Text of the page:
Trump's trade war is a disaster for farmers. Now he thinks he can make up for it with a $12 billion bailout.
The Trump administration is preparing a multi-billion-dollar, taxpayer-funded bailout in a desperate attempt to make up for Trump's reckless international trade war.
The administration plans to distribute $12 billion of funds from the Department of Agriculture (USDA) to farmers who are losing money thanks to Trump's bad trade policies, The Washington Post reports.
Normally, Congress would have to appropriate money for a big bailout like this. But Trump has a plan that lets him avoid seeking congressional approval.
The trade-war bailout funds will be distributed in part through the Commodity Credit Corporation, a program created during the Great Depression to give struggling farmers a safety net. The CCC, which is allowed to borrow up to $30 billion from the U.S. Treasury, was also used in the 1970s to boost prices for dairy farmers under the so-called "government cheese" program.
Trump claims that the financial pain for farmers, and the need to bail them out, is only temporary. He thinks that if he applies enough pressure, other countries will give in to his demands and drop their retaliatory tariffs on U.S. goods.
But so far, the retaliation has just gotten worse — and there's no reason to believe it will reverse anytime soon.
While Republicans in Congress have criticized Trump's self-inflicted trade war, they haven't lifted a finger to actively stop him from hurting American industry.
Now American taxpayers are footing the huge bill for a temporary solution to a long-term problem that Trump created out of thin air.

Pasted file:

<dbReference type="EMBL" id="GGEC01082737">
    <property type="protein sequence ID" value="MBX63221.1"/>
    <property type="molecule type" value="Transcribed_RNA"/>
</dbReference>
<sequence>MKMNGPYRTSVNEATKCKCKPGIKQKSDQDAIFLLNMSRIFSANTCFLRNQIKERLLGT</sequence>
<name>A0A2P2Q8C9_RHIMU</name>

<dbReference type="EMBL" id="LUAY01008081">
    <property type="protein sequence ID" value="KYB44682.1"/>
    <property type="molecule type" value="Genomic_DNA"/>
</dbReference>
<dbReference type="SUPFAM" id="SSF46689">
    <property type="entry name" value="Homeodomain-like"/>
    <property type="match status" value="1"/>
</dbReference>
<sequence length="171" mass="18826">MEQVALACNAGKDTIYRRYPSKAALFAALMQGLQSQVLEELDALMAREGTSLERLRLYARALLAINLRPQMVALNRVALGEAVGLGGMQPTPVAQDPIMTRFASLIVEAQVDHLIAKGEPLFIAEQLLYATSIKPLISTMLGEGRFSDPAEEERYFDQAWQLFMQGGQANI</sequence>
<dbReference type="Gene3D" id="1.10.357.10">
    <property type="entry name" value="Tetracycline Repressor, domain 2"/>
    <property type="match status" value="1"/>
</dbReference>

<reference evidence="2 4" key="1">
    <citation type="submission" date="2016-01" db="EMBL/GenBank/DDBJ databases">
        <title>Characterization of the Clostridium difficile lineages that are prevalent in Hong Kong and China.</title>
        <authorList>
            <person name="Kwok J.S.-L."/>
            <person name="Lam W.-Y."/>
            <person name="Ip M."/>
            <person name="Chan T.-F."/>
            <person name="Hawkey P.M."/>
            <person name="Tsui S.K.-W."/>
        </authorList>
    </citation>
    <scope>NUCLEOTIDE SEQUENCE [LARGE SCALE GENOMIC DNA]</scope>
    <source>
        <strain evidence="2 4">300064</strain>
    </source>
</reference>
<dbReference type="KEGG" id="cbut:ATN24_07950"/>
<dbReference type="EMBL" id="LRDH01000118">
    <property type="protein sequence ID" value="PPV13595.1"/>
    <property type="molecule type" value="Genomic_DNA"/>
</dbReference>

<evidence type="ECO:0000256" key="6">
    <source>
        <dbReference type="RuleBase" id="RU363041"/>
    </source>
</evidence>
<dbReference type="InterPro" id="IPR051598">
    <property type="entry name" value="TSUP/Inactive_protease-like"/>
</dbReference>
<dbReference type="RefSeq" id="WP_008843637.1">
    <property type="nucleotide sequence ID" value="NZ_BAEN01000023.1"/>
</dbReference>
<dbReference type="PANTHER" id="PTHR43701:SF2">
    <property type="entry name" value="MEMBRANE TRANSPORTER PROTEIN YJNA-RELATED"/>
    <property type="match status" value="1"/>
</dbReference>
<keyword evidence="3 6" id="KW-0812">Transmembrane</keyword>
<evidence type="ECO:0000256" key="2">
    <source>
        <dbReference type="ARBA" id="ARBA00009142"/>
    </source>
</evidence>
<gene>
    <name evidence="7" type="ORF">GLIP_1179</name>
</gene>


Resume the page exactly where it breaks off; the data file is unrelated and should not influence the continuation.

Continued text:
Joe Glauber, a senior research fellow with the International Food Policy Research Institute who previously served as chief economist at the USDA, slammed the idea when it was first floated.
"As a consumer, I’m going to have to pay higher prices as a result of this, and higher taxes, because of a bail out through the CCC Charter Act," he explained.
Former Congressional Budget Office Director Douglas Holtz-Eakin characterized the proposed bailout as "buy[ing] the political silence of the farmers."
Using the government for a bailout could even trigger a case against America in the World Trade Organization. The Washington Post notes that propping up farmers in this way could lead other countries to allege that the United States "has created an improper subsidy for farmers."
Americans hate Trump's trade war. Recent polling shows most voters — by a 2-to-1 margin — believe that Trump's tariffs will hurt consumers while failing to protect the economy.
Trump has continued to be deluded about the policy, tweeting on Tuesday: "Tariffs are the greatest!"
In reality, American companies and consumers are being hurt by the tariffs as other nations retaliate against Trump. Those retaliatory actions are blocking U.S.-made goods from foreign markets and hurting American producers, like farmers in the Midwest.
For example, $14 billion worth of soybean produced by American farmers is sold to China every year. Thanks to the Trump tariffs, that revenue is now in jeopardy.
Trump's tariffs have already led Harley-Davidson to move some of its motorcycle production offshore.
Trump's new bailout is an attempt to avoid admitting his trade war has been a huge mistake that continues to threaten the recovery that began under President Barack Obama.
Published with permission of The American Independent Foundation.